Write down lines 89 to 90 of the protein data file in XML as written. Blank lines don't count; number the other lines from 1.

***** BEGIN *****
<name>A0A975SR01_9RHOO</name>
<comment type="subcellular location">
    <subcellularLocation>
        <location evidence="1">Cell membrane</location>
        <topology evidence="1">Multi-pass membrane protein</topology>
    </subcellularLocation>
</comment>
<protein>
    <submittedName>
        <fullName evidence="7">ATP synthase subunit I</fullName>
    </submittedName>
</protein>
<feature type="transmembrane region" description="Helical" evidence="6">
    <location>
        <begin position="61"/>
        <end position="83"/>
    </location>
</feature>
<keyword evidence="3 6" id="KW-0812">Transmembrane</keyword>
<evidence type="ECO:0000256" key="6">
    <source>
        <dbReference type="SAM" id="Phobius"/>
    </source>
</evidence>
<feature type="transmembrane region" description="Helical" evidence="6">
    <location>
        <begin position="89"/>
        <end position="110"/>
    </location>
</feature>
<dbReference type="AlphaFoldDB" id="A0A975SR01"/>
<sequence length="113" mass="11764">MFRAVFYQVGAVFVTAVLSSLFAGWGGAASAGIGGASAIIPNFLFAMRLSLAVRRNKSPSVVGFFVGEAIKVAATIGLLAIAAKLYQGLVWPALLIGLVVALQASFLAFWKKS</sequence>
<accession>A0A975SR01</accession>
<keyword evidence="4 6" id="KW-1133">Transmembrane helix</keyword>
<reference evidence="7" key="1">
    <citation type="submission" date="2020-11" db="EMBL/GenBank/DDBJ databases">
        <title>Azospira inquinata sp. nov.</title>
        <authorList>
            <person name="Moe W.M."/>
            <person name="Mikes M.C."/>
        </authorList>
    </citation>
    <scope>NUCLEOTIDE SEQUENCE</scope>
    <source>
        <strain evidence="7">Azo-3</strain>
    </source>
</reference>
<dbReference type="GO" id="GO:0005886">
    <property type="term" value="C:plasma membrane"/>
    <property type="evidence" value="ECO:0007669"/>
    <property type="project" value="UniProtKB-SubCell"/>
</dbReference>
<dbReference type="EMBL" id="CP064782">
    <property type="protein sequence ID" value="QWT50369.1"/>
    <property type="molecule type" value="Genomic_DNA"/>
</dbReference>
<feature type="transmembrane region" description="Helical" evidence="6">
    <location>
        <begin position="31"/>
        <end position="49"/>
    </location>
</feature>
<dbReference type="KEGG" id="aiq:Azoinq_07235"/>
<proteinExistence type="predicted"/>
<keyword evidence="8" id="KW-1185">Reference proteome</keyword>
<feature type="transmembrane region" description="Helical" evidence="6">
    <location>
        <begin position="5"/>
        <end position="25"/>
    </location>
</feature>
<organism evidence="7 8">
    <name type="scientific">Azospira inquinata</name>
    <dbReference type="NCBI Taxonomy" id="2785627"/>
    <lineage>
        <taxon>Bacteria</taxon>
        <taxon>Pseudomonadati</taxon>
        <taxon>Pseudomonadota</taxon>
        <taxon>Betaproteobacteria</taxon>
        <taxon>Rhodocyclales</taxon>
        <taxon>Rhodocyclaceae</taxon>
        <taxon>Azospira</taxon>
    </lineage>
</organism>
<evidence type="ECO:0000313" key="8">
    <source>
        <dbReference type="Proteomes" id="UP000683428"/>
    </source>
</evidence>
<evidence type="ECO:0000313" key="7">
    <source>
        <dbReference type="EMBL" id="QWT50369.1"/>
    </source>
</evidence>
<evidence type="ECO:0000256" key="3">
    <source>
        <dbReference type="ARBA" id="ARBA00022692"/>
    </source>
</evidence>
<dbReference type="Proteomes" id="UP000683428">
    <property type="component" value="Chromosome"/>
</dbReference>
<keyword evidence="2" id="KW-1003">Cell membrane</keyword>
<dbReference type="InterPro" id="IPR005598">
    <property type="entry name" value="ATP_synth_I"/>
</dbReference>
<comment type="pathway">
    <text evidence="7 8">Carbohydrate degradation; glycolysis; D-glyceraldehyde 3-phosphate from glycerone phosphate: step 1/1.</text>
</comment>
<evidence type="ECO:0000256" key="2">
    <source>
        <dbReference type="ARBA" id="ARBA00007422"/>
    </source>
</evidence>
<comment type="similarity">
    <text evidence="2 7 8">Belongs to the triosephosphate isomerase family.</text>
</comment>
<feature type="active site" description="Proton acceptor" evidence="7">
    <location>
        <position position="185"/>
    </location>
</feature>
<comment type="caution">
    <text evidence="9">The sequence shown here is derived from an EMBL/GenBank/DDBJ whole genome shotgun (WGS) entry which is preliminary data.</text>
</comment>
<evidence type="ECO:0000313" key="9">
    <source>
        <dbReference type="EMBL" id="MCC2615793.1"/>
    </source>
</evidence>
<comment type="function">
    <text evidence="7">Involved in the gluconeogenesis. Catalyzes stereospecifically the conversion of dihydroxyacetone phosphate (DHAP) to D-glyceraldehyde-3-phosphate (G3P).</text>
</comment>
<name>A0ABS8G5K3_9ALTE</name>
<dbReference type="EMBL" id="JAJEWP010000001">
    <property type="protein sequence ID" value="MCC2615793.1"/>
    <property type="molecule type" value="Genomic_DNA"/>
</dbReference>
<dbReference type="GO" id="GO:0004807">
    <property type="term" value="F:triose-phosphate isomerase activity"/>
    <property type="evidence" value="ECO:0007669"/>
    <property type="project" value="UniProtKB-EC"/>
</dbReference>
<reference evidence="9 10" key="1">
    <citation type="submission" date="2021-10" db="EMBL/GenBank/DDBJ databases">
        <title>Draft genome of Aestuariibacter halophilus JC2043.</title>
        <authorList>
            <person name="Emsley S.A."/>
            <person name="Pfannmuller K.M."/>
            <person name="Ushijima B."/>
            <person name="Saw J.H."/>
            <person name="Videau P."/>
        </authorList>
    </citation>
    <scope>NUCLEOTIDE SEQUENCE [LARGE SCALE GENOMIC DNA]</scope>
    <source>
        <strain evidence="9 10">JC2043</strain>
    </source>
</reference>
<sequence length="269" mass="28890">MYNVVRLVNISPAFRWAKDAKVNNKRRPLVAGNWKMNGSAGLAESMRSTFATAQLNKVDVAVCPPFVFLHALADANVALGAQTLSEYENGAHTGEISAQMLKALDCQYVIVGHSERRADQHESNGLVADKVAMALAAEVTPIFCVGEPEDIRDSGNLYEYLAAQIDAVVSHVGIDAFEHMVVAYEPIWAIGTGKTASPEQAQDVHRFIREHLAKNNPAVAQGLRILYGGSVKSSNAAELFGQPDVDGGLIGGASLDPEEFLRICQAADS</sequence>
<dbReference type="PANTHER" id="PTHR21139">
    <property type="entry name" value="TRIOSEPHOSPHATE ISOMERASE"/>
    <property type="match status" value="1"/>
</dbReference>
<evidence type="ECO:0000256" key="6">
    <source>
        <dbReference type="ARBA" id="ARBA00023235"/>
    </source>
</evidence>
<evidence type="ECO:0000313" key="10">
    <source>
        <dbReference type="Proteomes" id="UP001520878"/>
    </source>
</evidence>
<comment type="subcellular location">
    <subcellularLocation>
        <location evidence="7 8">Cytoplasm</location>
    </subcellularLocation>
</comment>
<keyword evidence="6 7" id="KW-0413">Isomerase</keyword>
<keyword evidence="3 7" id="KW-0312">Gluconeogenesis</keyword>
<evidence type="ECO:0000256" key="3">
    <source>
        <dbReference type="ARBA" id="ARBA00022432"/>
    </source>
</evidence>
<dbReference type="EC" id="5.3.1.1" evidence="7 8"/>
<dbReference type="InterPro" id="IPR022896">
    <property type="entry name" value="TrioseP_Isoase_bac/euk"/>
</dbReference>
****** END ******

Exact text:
</evidence>
<evidence type="ECO:0000313" key="7">